Nebraska Football: Camp Matters
Nebraska’s summer football camps are in full swing. Summer camp sessions have always been an important aspect of the continual search for talent, and their importance has increased significantly in the last decade.
I’m pleased to see the continued emphasis on variety created by the previous regime, and I’m excited by the prospects of NU’s coaching staff getting the chance to host campers.
June is the height of the summer camp period and an important evaluation time for coaches. It’s important for them to see prospects in person.
Yes, there is an emphasis on teaching. But coaches also want to evaluate players, see how they take coaching, and make a good impression for the program.
This is a crucial time. The Huskers could use a shot of momentum to their early recruiting efforts by securing a commitment or two coming out of the camp season.
For players, it is all about variety. Many of the more highly regarded players visiting NU for camps are also camping at other major programs. It is a chance for them to compare programs firsthand.
Augmented Offerings Continue
Nebraska added significantly more variety to their camp offerings under the direction of Bill Callahan and Tim Cassidy, the former Assistant Athletic Director for Football, and I’m pleased to see this continue under Bo Pelini and Assistant AD Jeff Jamrog.
It is often far too easy to simply dismiss whatever the other guys were doing. Regardless of how things ended for Callahan, good ideas have merit of their own—and these newer camps are a good idea.
As always, the program hinges around two sessions for high school prospects. But adding camps for middle-school aged youth is great because you can never start those relationships too early.
The emphasis on the passing game with the quarterback academy and the 7-on-7 team camp continue to aid NU’s offensive evolution. We at BRN believe strongly in the “hidden third” of football, so we’re all for the kicking camp, too.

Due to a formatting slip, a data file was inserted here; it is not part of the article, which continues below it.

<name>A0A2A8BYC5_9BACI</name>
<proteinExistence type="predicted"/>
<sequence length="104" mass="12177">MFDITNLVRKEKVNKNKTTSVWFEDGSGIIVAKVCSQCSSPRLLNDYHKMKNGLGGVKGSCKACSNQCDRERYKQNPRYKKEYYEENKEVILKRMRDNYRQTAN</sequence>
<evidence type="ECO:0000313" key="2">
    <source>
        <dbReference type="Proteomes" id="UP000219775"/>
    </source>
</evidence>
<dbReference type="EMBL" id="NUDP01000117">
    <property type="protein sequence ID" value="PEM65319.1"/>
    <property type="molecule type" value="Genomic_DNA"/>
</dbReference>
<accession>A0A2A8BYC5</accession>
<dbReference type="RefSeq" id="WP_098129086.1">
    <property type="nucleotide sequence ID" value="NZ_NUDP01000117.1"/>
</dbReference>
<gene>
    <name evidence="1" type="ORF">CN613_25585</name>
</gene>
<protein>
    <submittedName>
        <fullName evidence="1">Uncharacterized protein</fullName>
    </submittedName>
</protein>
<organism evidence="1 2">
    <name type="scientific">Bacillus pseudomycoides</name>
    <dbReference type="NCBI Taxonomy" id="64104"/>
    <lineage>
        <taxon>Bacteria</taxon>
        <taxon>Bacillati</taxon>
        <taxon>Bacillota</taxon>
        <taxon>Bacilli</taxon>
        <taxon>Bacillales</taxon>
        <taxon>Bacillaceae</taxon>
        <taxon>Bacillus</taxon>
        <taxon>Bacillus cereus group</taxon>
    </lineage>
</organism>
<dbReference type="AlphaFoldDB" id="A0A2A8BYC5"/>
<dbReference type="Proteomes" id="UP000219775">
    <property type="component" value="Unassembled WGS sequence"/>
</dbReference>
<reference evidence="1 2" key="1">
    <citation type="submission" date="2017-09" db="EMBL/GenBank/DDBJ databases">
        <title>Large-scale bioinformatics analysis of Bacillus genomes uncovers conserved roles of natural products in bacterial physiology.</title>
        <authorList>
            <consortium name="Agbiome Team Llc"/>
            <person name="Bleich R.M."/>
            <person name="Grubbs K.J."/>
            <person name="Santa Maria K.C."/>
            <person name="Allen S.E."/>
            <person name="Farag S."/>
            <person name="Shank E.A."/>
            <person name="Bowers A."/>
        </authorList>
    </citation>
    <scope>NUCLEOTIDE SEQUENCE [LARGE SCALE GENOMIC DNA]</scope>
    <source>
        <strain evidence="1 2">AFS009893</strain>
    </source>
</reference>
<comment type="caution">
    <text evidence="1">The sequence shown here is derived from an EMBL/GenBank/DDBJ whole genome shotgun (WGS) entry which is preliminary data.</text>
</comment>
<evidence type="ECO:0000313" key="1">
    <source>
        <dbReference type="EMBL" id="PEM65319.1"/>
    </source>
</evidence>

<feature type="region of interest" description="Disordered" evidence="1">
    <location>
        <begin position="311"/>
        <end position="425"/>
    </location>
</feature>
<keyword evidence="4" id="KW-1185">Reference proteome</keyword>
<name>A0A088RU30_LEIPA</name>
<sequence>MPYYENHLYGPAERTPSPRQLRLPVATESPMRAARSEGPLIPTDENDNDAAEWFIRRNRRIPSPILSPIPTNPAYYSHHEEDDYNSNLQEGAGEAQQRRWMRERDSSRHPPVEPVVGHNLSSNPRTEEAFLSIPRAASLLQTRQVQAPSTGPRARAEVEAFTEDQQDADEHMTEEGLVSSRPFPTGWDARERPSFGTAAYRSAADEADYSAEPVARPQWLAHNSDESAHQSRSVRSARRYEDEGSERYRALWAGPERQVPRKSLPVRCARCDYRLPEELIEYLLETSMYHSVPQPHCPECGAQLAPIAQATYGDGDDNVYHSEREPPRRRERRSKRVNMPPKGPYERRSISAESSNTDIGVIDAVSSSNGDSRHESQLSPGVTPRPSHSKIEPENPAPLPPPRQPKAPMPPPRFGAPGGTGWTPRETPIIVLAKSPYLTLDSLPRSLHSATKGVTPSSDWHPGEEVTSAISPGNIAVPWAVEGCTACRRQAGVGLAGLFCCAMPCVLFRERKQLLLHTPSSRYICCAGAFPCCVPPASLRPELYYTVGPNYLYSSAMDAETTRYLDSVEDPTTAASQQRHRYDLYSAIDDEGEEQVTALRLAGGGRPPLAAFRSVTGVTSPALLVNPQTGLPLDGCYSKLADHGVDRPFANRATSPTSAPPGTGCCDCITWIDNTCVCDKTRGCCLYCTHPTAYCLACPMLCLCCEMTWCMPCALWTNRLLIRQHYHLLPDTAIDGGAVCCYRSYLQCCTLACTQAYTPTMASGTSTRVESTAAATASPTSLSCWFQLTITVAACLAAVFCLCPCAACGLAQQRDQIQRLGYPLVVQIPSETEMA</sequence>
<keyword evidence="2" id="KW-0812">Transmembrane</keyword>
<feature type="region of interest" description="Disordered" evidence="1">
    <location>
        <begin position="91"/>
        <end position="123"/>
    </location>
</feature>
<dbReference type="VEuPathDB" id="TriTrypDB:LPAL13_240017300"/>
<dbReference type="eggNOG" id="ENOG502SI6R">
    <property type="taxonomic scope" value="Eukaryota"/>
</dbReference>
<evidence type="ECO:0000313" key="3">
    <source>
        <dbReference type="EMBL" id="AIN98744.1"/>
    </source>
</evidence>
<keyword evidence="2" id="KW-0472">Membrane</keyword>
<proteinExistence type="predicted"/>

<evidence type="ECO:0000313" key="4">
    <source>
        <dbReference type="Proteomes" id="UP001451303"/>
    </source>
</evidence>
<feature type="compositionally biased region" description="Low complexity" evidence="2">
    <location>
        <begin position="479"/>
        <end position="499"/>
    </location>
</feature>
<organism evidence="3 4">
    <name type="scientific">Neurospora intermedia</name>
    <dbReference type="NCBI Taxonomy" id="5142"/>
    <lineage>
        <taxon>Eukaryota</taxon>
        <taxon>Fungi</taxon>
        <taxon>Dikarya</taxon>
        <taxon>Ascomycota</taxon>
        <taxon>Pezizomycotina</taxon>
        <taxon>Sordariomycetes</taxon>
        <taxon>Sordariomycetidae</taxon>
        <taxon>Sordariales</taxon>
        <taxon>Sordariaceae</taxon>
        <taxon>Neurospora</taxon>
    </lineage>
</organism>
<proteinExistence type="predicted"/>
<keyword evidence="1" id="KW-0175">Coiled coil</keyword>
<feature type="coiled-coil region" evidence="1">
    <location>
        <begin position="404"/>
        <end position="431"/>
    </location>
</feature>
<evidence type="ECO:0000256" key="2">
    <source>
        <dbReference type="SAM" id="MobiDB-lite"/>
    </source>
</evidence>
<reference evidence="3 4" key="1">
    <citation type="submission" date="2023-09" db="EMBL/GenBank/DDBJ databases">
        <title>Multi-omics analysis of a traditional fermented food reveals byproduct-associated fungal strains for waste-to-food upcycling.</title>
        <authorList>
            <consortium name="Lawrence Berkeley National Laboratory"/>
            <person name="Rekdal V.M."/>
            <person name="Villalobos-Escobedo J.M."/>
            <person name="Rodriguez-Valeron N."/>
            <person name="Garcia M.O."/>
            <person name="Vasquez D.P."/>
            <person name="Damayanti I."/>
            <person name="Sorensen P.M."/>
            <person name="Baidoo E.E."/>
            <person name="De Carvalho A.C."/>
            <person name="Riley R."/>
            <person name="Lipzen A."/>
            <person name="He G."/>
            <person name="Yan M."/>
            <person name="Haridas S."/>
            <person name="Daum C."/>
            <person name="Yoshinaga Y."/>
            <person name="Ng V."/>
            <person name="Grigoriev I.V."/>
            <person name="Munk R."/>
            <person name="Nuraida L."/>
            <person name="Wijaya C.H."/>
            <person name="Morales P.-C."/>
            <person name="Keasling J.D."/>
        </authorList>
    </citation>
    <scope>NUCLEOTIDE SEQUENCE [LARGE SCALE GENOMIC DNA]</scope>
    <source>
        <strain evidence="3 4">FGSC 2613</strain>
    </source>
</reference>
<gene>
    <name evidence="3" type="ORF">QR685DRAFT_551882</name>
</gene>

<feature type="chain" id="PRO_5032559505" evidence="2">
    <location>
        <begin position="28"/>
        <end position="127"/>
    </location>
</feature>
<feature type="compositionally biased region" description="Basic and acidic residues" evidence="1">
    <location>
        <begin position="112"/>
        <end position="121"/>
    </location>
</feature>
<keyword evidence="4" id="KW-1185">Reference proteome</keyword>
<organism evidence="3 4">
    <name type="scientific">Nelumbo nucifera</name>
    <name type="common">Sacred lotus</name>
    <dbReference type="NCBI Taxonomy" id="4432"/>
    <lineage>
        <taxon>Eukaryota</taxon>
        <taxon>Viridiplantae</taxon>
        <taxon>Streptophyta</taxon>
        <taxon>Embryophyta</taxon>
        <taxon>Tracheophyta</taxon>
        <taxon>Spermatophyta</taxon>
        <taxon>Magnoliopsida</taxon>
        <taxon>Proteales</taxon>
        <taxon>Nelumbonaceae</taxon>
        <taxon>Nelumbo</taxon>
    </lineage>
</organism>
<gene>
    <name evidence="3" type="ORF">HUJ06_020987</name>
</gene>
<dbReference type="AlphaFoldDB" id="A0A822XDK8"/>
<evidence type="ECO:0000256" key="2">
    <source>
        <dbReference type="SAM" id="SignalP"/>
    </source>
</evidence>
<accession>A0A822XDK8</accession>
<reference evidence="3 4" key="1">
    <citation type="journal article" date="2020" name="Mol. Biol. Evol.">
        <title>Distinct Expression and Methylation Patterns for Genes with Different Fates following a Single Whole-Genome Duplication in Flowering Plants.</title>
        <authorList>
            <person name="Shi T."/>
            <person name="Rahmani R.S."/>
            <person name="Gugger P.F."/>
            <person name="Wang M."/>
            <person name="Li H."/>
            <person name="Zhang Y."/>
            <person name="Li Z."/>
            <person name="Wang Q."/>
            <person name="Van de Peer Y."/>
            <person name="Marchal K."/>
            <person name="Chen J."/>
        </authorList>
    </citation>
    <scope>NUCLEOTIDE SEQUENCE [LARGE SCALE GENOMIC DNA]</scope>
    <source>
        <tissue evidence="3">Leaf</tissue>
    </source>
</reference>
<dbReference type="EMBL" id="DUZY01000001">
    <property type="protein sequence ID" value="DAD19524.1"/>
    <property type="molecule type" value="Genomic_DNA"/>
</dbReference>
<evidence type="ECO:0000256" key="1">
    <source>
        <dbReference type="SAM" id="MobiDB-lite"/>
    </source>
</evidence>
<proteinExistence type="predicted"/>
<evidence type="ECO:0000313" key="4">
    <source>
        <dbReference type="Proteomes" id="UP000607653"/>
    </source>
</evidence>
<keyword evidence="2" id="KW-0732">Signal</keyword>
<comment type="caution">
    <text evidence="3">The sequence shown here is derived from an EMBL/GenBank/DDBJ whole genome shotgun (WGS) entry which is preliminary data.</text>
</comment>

Major Impact for Recruiting
Camps are important to recruiting for a couple of reasons, both hinging on evaluation. For starters, it is a chance to invite highly regarded and rated players to see your program and build relationships.
More importantly, coaches want to see if prospects past the sniff test. Nothing matters to these coaches more than what they see with their own eyes. It matters even more than good film—and coaches love film.
Next, it provides a chance for prospects to emerge. Fans tend to become obsessed with the 250 or so players that the two major public recruiting services have highly rated at this point.
Those players are important, no doubt about it—but they are hardly the total universe of prospects. Players who are less highly regarded by those services or who have not merited the exposure to be rated start to emerge in camps.
Coaches see a wide receiver flash potential, or like a lineman’s wingspan and footwork, and suddenly they have a scholarship offer. Coaches love to lock up a player before everybody else knows what they missed.
But more often than not, that player’s scholarship offer is reported publicly. Opposing coaches hear this news. And when that kid shows up two weeks later at another school's camp, they also make an offer—partially on evaluation, and partially because somebody else wants him.
Before you know it, the kid has picked up three offers in a month. Suddenly, a kid who was off the public’s radar in May is a three-star prospect in July. It happens.
Pelini’s Personal Touch
Sorry to sound a bit cynical about recruiting and the politics of perception. It’s all part of finding and securing talent. But the most important part is interpersonal relationships—and those relationships are really fostered at camps. It’s better than text messaging and phone calls.
Players and coaches get to yell, hit, sweat, and high-five. This is where Husker fans hope Pelini and his high-energy coaching staff have a chance to shine.
I’ve heard some good reports of Pelini’s involvement and demeanor with the players so far. He appears to be a “players' coach” all the way.
One personal anecdote gives me the most hope. While traveling back from my vacation in Colorado, my family and I stopped for food. A middle school team who was returning back from the Husker youth camp was in the restaurant.
Naturally, I talked to a few of the kids, and spoke briefly with their coach. They all gave rave reviews. They liked the camp, the teaching and especially Pelini’s energy and attitude.
Now, I just hope he has the same effect on high school football stars.
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